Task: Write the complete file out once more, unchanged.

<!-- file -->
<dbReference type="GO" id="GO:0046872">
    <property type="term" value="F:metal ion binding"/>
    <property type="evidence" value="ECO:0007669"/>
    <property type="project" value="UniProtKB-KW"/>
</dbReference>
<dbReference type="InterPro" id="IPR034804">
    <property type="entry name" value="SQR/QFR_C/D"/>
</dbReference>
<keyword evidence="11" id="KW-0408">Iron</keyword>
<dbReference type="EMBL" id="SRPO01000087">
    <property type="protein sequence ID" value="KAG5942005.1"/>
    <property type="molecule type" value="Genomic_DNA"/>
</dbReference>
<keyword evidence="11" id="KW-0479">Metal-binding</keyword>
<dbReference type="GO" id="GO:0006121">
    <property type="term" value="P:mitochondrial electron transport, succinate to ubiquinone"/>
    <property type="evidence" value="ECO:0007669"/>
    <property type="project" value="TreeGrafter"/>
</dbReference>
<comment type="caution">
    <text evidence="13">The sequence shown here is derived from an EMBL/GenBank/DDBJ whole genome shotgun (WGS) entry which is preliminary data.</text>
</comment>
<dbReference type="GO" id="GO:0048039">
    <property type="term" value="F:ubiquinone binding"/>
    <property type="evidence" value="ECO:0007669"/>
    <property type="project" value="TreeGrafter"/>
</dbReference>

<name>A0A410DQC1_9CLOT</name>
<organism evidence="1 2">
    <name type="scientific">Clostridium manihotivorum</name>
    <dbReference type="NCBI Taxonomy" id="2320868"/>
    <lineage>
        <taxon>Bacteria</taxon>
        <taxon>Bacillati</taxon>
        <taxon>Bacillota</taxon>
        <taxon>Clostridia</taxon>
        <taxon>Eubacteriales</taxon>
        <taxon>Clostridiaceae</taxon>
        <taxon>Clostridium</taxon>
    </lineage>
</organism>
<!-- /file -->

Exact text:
<dbReference type="GO" id="GO:0046872">
    <property type="term" value="F:metal ion binding"/>
    <property type="evidence" value="ECO:0007669"/>
    <property type="project" value="UniProtKB-KW"/>
</dbReference>
<dbReference type="InterPro" id="IPR034804">
    <property type="entry name" value="SQR/QFR_C/D"/>
</dbReference>
<keyword evidence="11" id="KW-0408">Iron</keyword>
<dbReference type="EMBL" id="SRPO01000087">
    <property type="protein sequence ID" value="KAG5942005.1"/>
    <property type="molecule type" value="Genomic_DNA"/>
</dbReference>
<keyword evidence="11" id="KW-0479">Metal-binding</keyword>
<dbReference type="GO" id="GO:0006121">
    <property type="term" value="P:mitochondrial electron transport, succinate to ubiquinone"/>
    <property type="evidence" value="ECO:0007669"/>
    <property type="project" value="TreeGrafter"/>
</dbReference>
<comment type="caution">
    <text evidence="13">The sequence shown here is derived from an EMBL/GenBank/DDBJ whole genome shotgun (WGS) entry which is preliminary data.</text>
</comment>
<dbReference type="GO" id="GO:0048039">
    <property type="term" value="F:ubiquinone binding"/>
    <property type="evidence" value="ECO:0007669"/>
    <property type="project" value="TreeGrafter"/>
</dbReference>

<name>A0A410DQC1_9CLOT</name>
<organism evidence="1 2">
    <name type="scientific">Clostridium manihotivorum</name>
    <dbReference type="NCBI Taxonomy" id="2320868"/>
    <lineage>
        <taxon>Bacteria</taxon>
        <taxon>Bacillati</taxon>
        <taxon>Bacillota</taxon>
        <taxon>Clostridia</taxon>
        <taxon>Eubacteriales</taxon>
        <taxon>Clostridiaceae</taxon>
        <taxon>Clostridium</taxon>
    </lineage>
</organism>